21. 21. UbD Template – Stage 1 (Parkway’s Guaranteed Curriculum)What do we want our students to learn?<br />
    22. 22. Stage 2: Decide upfront (before designing specific lessons) how student attainment of a desired understanding will be determined<br />How will we know that they have learned it?<br />How will we know if students have achieved the desired results?<br />What will we accept as evidence of student understanding and proficiency?<br />Stage 2: Determine Acceptable Evidence <br />
    23. 23. UbD Template: Stage 2How will we know they learned it?<br />
    24. 24. Stage 3: Determine the most appropriate instructional activities for the identified results and evidence of understanding.<br />What are the knowledge and skills the students will need in order to perform effectively and achieve desired results?<br />What will be need to be taught or coached? <br />How should it be best taught in light of the performance goals?<br />What do we do if they don’t learn it? What do we do if they already know it?<br />Stage 3: Plan learning experiences and instruction<br />
    25. 25. UbD Template: Stage 3 (Teacher as Lesson Designer)<br />
    26. 26. Vocabulary of the Backward Planning Model<br />Stage 1 (Enduring Understandings and Essential Questions)<br />Stage 2 (Assessment)<br />Stage 3 (WHERETO)<br />Performance Event (GRASPS)<br />A – M – T (Acquisition, Meaning Making, Transfer)<br />
    27. 27. Stage 1 – What to do we want our students to learn?<br />Stage 2 – How will we know that they have learned it?<br />Stage 3- What is the best way to teach to impact student learning? What do we do if they don’t learn it? What do we do if they already know it? <br />Focus of the Course is……<br />
    28. 28. Professional Learning Community Questions<br />What do students need to know, be able to do, and understand? (Stage 1)<br />How will we know that they have learned/ understand it? (Stage 2)<br />What will we do when they haven’t learned it? (Stage 3)<br />What will we do when they already know it? (Stage 3)<br />What are best practices to promote knowledge, skills, and understanding? (Stage 3)<br />
    29. 29. Planning and Preparation for Learning<br />Learning Environment<br />Instructional Process<br />Monitoring, Assessment, and Feedback<br />Professional Responsibility <br />Domains of Professional Practice<br />
    30. 30. Most Important Point (MIP)<br />On the note card jot down the MIP (Most Important Point) of the overview presentation.<br />Give One, Get One<br />On my signal, find a partner and share your MIP. Ask clarifying questions because you are going to “get” the MIP from your person and then “give” their idea to another person.<br />Repeat<br />Repeat<br />Most Important Point (MIP)Give One, Get One<br />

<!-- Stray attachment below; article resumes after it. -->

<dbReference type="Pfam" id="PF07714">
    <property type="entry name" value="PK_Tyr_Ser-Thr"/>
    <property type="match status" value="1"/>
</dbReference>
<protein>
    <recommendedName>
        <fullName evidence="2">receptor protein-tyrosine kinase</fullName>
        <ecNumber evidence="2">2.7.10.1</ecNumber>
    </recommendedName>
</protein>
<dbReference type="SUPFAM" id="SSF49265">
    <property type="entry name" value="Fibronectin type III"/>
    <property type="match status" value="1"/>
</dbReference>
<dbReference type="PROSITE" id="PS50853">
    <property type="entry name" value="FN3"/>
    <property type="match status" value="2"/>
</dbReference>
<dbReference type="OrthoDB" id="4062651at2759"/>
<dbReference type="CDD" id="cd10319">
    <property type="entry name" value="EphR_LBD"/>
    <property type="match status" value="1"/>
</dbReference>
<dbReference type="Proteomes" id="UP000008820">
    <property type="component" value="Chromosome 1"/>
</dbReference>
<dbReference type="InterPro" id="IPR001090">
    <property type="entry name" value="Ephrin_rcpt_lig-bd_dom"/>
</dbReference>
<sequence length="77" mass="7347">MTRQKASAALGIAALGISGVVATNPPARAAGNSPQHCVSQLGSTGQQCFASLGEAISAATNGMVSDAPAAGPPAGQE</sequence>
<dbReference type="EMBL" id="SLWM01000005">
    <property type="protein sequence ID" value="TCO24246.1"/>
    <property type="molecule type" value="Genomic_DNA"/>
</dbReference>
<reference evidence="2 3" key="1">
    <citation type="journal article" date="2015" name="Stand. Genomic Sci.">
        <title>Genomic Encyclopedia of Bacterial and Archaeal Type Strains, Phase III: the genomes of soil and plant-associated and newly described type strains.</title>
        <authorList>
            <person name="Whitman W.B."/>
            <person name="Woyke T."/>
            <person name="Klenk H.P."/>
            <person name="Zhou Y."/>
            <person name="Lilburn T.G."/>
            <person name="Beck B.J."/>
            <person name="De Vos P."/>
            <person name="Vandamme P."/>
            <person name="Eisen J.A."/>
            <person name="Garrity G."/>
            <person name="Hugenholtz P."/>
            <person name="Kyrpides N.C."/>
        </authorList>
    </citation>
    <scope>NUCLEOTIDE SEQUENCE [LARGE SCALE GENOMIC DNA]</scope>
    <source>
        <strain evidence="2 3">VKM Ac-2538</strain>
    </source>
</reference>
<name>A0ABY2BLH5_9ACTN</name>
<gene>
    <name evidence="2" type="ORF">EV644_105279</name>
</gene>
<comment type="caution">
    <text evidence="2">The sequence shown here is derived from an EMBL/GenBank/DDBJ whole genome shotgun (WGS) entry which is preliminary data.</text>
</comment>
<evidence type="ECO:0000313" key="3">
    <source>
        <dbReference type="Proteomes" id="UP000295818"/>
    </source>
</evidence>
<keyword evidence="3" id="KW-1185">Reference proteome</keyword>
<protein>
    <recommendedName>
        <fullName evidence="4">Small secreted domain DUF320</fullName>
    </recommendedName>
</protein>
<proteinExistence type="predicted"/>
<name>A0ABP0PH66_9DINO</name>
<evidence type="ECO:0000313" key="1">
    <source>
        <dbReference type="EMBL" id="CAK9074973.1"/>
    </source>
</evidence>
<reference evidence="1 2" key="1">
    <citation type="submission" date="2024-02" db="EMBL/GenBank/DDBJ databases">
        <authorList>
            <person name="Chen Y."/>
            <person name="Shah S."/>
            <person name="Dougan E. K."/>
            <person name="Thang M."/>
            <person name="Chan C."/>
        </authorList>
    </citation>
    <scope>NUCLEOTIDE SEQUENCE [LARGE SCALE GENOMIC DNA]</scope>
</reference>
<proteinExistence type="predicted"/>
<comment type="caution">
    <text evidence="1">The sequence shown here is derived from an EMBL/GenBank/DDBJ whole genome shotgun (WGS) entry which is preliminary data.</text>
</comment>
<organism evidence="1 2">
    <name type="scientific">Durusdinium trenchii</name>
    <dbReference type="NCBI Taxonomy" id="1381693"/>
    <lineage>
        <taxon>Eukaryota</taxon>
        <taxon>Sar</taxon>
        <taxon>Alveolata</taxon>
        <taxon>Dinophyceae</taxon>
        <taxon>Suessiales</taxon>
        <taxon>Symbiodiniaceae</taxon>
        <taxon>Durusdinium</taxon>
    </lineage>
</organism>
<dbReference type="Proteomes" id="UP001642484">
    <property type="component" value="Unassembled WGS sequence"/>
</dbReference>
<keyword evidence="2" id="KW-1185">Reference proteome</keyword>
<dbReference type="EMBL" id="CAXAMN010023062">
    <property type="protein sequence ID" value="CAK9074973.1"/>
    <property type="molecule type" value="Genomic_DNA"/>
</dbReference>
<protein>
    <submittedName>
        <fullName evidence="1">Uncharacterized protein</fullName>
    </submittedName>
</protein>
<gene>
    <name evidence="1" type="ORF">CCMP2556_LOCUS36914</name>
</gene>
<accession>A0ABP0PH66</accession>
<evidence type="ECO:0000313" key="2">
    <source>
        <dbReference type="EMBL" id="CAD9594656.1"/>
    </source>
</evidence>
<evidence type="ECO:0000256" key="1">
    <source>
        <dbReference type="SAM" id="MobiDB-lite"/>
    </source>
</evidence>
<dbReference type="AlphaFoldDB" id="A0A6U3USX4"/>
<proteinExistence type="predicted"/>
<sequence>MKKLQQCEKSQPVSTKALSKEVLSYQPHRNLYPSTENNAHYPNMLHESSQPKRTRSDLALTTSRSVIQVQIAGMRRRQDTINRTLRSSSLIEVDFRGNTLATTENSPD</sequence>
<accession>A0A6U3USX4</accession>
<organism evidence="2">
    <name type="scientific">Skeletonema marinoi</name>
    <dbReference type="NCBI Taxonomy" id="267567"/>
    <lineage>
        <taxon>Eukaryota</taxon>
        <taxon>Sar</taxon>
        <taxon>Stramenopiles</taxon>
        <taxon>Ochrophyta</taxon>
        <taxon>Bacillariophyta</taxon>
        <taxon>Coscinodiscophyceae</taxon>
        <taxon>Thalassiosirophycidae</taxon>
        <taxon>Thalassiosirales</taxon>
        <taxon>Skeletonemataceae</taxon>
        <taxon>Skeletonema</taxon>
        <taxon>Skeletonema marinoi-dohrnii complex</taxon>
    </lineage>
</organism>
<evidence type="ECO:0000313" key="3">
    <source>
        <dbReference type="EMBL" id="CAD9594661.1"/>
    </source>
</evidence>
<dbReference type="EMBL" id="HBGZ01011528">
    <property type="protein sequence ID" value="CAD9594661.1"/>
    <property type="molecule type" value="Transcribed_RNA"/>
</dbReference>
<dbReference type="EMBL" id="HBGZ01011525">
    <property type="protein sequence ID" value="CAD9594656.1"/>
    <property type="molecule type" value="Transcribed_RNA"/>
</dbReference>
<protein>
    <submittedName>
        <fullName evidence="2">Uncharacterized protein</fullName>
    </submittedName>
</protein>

31. 31. ‘W’<br />
    32. 32.
    33. 33.
    34. 34.
    35. 35. ?<br />
    36. 36. ?<br />Why am I going there<br />(St. 1, Big Ideas)<br />Where have I been?<br />Where am I going?<br />(St. 2, OE)<br />(St. 1 K & S)<br />
    37. 37. ?<br />What opportunities exist for your students to answer these questions in a way that is visible throughout your unit?<br />
    38. 38. ?<br />What elements will change, based on student answers? <br />
    39. 39. ?<br />Where can technology support the work?<br /><ul><li>gathering feedback
    40. 40. displaying a model performance
    41. 41. revealing an authentic audience</li></li></ul><li>?<br />What opportunities exist for your students to answer these questions in a way that is visible throughout your unit?<br />What elements will change, based on student answers? <br />Where can technology support the work?<br />
    42. 42. ‘H’<br />
    43. 43. “ Education should be an itch, not a scratch.”-- Frank Lyman, 1992<br />
    44. 44. “ The best way to create interest in a subject is to render it worth knowing, which means to make the knowledge gained usable in one’s thinking beyond the situation in which learning has occurred.”-- Bruner, 1960<br />
    45. 45. role play<br />real-world problems<br />puzzles<br />oddities and weird facts<br />mysteries<br />provoking questions<br />Types of Hooks<br />
    46. 46. Not just a hook, but a hold. Not just entertaining, but essential.<br />
    47. 47.
    48. 48. How might we use the resources currently around usto create compelling, relevant hooks that pull our students in?<br />
    49. 49. One method<br />Show how this new, difficult problem arises from an old, easy problem.<br />Make an appeal to student intuition.<br />Introduce abstraction (labels, notation, etc.) only as a necessary part of solving a problem that interests us.<br />
    50. 50. How might technology support the work?<br /><ul><li>animating a static problem
    51. 51. inviting real problems into the classroom
    52. 52. allowing collaborative creation/problem solving to happen digitally</li></li></ul><li>‘H’<br />What itch from Stage 1 is addressed? <br />How where might your hook be placed on the graph below?<br />entertaining<br />effective<br />How might technology support the work?<br />
    53. 53. bit.ly/LbDday1<br />
    54. 54. “ Teaching may best be defined as the organization of learning … It saves us from arguments about whether the teacher ought to guide or direct – arguments that are somewhat futile since the truth is that he should do both.”-- Mursell, Sucessful Teaching, 1969 <br />